control circuitry that during the test mode controls the current generator so as to operate at a set of predetermined settings, and at each predetermined setting checks the digital value produce by the analog-to-digital converter to determine whether the digital value is within an expected range for the predetermined setting.
15. A device as in claim 12 wherein the detection circuitry includes:
at least one comparator, each of the at least one comparator having a first input connected to the current sensing resistance and to the current generator, having a second input coupled to a separate reference voltage for each of the at least one comparator and having an output.
16. A device as in claim 15, additionally comprising:
control circuitry that during the test mode controls the current generator so as to operate at a set of predetermined settings, and at each predetermined setting checks one output from one of the at least one comparator.
17. A device comprising:
a light emitter;
a current sensing resistance;
a current generator, connected to the light emitter and to the current sensing resistance, wherein during, a normal operating mode of the device, the current generator regulates current flow through the light emitter, and in a test mode, the current generator regulates current flow through the current sensing resistance; and,
detection circuitry that during the test mode detects when current flow through the current sensing resistance is outside an expected range, wherein the detection circuitry includes:
a comparator having a first input connected to the current sensing resistance and to the current generator, having a second input and having an output; and,
control circuitry that during the test mode controls the current generator so as to operate at a set of predetermined settings, for each predetermined setting, the control circuitry providing a predetermined voltage to the second input, wherein at each predetermined setting the control circuitry checks the output from the comparator.
Description
BACKGROUND

Products containing light emitting diodes (LEDs) or lasers that emit light in the visible or infrared range are required to conform to eye safety requirements in the International Electrotechnical Commission (IEC) standard 60825-1. If the optical flux that can impinge on a user's eye exceeds the standard set out in IEC 60825-1, the device must be labeled an eye safety hazard. This requirement applies not only during normal operation of the circuit, but also when predictable single faults occur in the circuit.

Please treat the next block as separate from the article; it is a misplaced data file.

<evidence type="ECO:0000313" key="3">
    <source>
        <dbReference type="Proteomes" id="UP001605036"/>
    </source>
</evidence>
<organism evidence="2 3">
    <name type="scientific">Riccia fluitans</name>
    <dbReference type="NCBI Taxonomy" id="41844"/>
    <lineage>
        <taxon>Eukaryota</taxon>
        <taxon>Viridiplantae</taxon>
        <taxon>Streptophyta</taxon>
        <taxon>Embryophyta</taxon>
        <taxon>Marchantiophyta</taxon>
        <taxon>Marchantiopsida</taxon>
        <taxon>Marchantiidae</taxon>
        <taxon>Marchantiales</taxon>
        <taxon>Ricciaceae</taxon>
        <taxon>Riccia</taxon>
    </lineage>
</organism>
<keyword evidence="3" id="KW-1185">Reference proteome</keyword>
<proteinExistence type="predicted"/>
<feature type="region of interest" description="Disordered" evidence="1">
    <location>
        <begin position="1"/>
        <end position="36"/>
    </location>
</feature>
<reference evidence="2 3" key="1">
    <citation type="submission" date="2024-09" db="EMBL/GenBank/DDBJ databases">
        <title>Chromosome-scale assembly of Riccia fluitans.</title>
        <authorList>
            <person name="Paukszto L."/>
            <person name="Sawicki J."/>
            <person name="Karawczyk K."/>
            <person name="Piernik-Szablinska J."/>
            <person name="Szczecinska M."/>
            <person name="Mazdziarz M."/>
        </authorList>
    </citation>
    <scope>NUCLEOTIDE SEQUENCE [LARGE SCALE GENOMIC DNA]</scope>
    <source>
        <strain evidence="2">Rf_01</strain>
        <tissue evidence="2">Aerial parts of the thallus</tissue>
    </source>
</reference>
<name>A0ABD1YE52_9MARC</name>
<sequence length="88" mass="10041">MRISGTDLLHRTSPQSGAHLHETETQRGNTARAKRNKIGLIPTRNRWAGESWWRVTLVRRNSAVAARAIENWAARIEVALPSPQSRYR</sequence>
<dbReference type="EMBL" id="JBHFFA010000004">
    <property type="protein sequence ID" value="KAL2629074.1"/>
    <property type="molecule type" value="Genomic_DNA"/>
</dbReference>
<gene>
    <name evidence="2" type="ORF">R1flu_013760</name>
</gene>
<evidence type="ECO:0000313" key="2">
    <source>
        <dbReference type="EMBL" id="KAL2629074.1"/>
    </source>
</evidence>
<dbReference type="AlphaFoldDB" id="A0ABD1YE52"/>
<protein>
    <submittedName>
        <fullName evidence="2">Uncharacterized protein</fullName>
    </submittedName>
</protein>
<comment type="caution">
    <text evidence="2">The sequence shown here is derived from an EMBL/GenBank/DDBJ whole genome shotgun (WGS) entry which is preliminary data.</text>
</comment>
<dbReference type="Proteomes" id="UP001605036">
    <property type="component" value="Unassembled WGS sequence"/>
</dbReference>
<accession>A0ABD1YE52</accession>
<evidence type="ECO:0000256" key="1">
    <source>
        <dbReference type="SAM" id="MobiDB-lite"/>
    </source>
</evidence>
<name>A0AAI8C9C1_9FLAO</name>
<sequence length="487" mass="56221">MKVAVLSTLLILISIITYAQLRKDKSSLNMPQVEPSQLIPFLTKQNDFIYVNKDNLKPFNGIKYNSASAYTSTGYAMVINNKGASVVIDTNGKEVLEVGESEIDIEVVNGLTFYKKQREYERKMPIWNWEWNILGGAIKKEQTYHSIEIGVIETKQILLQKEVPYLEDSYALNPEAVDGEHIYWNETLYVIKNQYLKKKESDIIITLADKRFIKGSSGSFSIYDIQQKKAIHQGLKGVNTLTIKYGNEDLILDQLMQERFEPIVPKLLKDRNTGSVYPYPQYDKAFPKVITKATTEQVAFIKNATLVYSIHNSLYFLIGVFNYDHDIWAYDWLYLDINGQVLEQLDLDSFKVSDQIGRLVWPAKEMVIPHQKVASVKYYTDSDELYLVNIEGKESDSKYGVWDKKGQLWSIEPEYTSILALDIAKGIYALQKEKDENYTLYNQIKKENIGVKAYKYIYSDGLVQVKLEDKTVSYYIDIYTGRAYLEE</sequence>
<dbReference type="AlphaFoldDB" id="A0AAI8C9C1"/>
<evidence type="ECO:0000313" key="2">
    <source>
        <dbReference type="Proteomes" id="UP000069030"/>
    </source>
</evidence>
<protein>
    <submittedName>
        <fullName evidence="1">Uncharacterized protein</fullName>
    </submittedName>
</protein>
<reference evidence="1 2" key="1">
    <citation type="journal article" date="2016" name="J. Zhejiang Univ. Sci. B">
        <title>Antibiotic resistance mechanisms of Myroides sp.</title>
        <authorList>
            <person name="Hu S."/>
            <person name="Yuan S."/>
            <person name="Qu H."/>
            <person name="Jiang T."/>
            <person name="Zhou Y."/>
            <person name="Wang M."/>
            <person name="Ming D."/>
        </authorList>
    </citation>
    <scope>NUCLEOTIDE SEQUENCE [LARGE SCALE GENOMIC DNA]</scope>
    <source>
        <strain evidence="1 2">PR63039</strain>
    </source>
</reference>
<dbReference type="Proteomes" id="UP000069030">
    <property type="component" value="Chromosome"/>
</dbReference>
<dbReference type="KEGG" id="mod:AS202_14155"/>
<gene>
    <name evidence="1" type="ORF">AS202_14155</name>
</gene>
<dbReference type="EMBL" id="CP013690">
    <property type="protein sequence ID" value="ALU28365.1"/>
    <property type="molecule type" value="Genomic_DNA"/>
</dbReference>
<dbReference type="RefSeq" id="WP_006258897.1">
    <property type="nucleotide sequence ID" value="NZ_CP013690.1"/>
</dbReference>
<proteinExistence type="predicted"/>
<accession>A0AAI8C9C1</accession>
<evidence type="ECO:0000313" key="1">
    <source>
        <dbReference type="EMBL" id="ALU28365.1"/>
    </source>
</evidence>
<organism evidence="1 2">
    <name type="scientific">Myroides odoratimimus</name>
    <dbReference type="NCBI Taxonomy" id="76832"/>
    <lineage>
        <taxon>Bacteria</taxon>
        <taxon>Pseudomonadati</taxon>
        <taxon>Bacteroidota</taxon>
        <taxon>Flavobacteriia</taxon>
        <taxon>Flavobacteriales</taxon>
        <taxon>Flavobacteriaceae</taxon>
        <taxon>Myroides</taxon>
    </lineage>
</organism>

Fuses can be used in a safety circuit for lasers. When the bias current to a laser light emitter exceeds the eye safety requirement, the fuse blows. Alternatively, a retriggerable transistor circuit can be used that shunts current away from a laser light emitter when the current exceeds a design threshold.

Alternatively, a monitoring photodiode having an output indicative of the actual output of the laser can be used. For example, a comparator compares a reference signal indicative of a reference output level of a laser and a monitor photodiode signal. The comparator output signal reflects the change in the actual optical output level of the laser. An abnormal current eliminator controls the comparator output so that the signal has limited amplitude. Hence, the drive current to the laser is forcibly decreased to safe drive current levels. See U.S. Pat. No. 4,884,280 issued to Kinoshita for “Semiconductor Laser Driving Device for Stabilizing the Optical Output Thereof”.

SUMMARY OF THE INVENTION